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Alger’s Ankur Crawford Finds Growth in Change

"Digitization is creating opportunities throughout the sector, which makes this one of the most exciting times for growth investors."

Editor's note: This article first appeared in the Q1 2021 issue of Morningstar magazine. Click here to subscribe.

Ankur Crawford is an executive vice president at Alger and portfolio manager of several strategies, including Alger Capital Appreciation ALARX and Alger Spectra ASPIX, which have Morningstar Analyst Ratings of Bronze for most share classes. Before joining Alger as a research associate in 2004, Crawford earned a doctorate in materials science and engineering from Stanford University. She was awarded an Intel PhD Fellowship and worked as an engineer with Intel. She graduated from the University of California, Berkeley with Bachelor of Science degrees in mechanical engineering and in materials science and engineering.

1. What do you look for in a growth stock? We look for companies experiencing change because change creates opportunities. The market often underestimates how change can drive strong earnings growth over multiple years. We seek dominant businesses, market share gainers, and great management teams.

2. Will today's tech leaders maintain their leads? They may take temporary breathers, but they are demand creators. They have reinvented their markets, and as a result of making substantial investments, they have strong competitive moats. AMZN is the first truly global retailer; Facebook FB is the first truly global advertising platform.

3. Where do you see emerging technology opportunities? Digitization is creating opportunities throughout the sector, which makes this one of the most exciting times for growth investors. It touches almost all aspects of a business and is enabled by artificial intelligence, 5G, the "Internet of Things," and other digital services. Semiconductor companies are enabling these trends.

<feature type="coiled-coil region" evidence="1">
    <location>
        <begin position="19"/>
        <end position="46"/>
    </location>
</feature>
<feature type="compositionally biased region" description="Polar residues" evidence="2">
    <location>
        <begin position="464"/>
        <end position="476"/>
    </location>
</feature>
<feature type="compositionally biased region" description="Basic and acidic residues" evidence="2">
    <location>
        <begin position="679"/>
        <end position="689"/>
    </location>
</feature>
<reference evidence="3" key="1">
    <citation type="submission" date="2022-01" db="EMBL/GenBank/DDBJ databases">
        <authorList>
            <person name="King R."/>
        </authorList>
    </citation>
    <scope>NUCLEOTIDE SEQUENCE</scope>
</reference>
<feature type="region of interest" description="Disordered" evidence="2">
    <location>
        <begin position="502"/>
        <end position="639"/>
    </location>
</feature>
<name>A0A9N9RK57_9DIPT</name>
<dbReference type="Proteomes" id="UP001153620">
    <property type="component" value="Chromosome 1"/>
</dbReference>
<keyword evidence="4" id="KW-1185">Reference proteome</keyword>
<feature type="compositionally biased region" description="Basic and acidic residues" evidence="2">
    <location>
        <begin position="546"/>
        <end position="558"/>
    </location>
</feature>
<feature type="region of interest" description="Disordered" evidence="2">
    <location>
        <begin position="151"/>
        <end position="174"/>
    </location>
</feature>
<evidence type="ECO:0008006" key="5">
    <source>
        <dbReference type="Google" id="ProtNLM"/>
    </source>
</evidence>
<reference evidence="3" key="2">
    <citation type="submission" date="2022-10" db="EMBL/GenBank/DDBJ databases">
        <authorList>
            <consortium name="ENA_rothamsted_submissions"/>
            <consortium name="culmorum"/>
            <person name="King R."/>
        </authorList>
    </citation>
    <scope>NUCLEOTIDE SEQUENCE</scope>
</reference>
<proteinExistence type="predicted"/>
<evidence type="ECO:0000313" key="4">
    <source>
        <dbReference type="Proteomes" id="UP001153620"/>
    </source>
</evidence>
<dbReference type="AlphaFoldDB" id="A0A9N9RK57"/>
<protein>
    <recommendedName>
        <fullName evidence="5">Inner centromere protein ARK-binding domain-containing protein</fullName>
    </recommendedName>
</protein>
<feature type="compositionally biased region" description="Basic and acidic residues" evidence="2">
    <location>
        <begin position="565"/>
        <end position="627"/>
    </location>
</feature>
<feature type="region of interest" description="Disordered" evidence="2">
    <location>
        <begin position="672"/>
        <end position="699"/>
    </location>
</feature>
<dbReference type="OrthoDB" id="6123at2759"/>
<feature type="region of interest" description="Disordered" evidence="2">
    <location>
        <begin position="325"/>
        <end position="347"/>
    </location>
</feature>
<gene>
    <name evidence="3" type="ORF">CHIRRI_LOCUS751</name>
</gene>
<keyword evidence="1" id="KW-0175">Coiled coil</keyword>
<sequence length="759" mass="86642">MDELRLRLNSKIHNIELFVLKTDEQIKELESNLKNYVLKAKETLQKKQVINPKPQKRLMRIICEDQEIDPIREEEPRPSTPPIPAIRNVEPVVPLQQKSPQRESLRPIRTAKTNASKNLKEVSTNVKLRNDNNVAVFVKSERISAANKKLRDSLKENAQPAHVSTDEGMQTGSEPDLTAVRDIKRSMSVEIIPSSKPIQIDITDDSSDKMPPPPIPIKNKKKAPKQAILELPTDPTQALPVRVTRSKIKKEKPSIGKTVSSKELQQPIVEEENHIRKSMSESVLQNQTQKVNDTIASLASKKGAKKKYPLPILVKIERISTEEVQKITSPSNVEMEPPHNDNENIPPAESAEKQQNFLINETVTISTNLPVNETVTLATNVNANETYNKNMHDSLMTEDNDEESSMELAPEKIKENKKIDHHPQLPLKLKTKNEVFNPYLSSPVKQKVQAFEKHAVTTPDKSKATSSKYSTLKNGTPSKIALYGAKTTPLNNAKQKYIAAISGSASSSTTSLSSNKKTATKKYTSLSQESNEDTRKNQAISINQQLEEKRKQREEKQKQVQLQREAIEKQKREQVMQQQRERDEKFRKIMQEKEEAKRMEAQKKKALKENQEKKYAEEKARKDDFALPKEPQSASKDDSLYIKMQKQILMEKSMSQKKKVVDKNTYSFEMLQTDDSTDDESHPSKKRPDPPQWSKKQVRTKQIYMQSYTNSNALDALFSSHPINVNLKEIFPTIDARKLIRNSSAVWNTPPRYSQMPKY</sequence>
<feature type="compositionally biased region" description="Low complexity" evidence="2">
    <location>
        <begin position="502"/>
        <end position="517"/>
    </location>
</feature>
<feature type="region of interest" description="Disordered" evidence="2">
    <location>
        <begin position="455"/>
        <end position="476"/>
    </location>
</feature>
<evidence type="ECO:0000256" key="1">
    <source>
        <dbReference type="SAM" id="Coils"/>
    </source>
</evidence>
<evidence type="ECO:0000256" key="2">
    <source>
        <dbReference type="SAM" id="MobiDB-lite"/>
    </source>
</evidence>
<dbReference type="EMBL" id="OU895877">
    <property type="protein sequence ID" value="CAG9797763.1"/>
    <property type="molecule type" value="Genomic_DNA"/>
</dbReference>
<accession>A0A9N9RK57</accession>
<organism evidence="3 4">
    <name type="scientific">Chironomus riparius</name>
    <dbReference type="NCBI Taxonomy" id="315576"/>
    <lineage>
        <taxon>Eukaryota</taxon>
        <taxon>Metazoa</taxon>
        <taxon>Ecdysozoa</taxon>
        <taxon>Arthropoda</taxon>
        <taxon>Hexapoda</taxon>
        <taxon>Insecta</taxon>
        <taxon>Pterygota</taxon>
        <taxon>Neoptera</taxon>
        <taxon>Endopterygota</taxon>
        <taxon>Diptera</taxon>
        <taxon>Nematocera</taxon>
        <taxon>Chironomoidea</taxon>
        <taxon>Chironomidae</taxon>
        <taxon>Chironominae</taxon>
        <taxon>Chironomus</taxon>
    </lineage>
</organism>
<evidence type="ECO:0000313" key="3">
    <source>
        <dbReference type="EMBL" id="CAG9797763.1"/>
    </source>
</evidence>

4. Is the sector at risk for something like the dot-com crash? Unlike the dot-com crash, many of today's larger technology companies produce strong cash flow. Given where the 10-year Treasury yield is, we believe the appeal of companies with low-to mid-single-digit cash flow yields could limit an aggressive pullback.

5. Where else should growth investors look today? The powerful trend of digitizing business models extends across the economy. In the consumer discretionary sector, for example, businesses that are harnessing the power of digital engagement with their customers are emerging as winners.

6. How does your engineering background inform your investment decisions? I was trained to solve problems and look for patterns. By doing so, engineers don't have to reinvent the wheel every time. I became an engineer because I was fascinated with how things worked—from a car engine in my early years to atomic interactions in my later years. This same curiosity drives me to find the best businesses and understand what makes them the best.

7. What prompted your switch to asset management? As a Ph.D. student, I felt I had become too narrow in my understanding of the world, so I pivoted to asset management. The market is ever-changing, and there is always something new to learn—this makes it both gratifying and humbling at the same time!

8. What do you enjoy doing outside of work? I am a mom to three, and they are my biggest enjoyment. It doesn't leave me much time for too many activities, except running.

9. Do you have a favorite charity? I am on the board of The Knowledge House, a Bronx-based charity that educates, empowers, and mentors students from underprivileged communities to help them build skills for successful careers in the gig economy. We are at the start of a technological revolution, and workers need a completely different skill set to thrive.

10. What are you reading? Living the Wisdom of the Tao by Wayne Dyer, a modern interpretation of the ancient Chinese text. These are life lessons that are good to be reminded of.

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